DENVER - On December 8, 1968, Denver police raided the headquarters of the city's chapter of the Black Panther Party. Around 30 officers entered the building at 3401 Franklin in the early morning, just hours after the wedding reception of Lauren Watson, the founder of the Denver Black Panthers.
Police obtained a warrant to enter and search the building after two officers reported guns were waved at them during Watson's reception. They found three weapons and some ammunition. Watson and other members of the Black Panthers filed a formal complaint against the Denver Police Department, reporting officers caused $9,000 in damage to the building, its furniture, art work and personal possessions. City officials responded that police only caused a few hundred dollars in damage. Mayor Thomas Currigan called the complaint a "total lie" to local media.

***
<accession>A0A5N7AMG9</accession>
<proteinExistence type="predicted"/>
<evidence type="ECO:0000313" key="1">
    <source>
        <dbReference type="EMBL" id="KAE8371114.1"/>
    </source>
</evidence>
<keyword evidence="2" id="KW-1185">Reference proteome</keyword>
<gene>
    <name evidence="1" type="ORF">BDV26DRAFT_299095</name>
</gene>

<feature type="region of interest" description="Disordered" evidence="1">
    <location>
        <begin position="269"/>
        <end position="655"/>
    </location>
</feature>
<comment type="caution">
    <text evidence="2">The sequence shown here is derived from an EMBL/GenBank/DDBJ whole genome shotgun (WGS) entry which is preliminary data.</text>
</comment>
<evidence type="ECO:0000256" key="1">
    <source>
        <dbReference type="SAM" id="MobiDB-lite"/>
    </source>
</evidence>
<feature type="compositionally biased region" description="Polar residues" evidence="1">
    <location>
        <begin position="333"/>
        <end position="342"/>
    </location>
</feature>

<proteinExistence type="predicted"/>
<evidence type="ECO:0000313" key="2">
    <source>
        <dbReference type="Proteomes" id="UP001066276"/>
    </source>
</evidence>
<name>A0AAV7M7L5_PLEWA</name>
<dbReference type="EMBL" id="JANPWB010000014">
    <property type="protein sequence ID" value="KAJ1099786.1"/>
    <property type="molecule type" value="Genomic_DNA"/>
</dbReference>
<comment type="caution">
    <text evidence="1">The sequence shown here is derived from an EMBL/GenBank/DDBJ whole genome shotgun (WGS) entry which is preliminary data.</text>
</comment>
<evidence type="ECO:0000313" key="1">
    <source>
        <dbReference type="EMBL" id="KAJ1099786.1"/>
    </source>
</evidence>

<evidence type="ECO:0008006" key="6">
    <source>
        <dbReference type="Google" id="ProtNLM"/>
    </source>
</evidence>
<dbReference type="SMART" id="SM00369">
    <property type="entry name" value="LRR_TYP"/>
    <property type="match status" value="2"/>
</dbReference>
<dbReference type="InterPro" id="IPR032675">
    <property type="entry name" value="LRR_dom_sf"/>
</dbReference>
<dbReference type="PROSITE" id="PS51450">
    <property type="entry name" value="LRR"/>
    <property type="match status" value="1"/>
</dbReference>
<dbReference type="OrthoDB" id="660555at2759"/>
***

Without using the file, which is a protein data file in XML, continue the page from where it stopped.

Disagreements over the raid reflected Denver's racial divisions in the 1960s. Although many white Denverites believed their city was racially tolerant, local African-Americans and Hispanics faced extensive discrimination in education, housing, and employment. Watson founded the Denver chapter of the Black Panthers in 1967 out of frustration with both racism and the Vietnam War.
The December raid came at the end of a year of racial conflict in Denver. In April, protests after the assassination of Martin Luther King, Jr. caused Currigan and acting governor Mark Hogan to call for calm in the city. In June, African-American teenager Nathan Jones was shot and wounded by Denver police during a clash between officers and teenagers in Park Hill. September 1968 saw several nights of unexpected protests throughout north Denver after a white business owner assaulted a black child.
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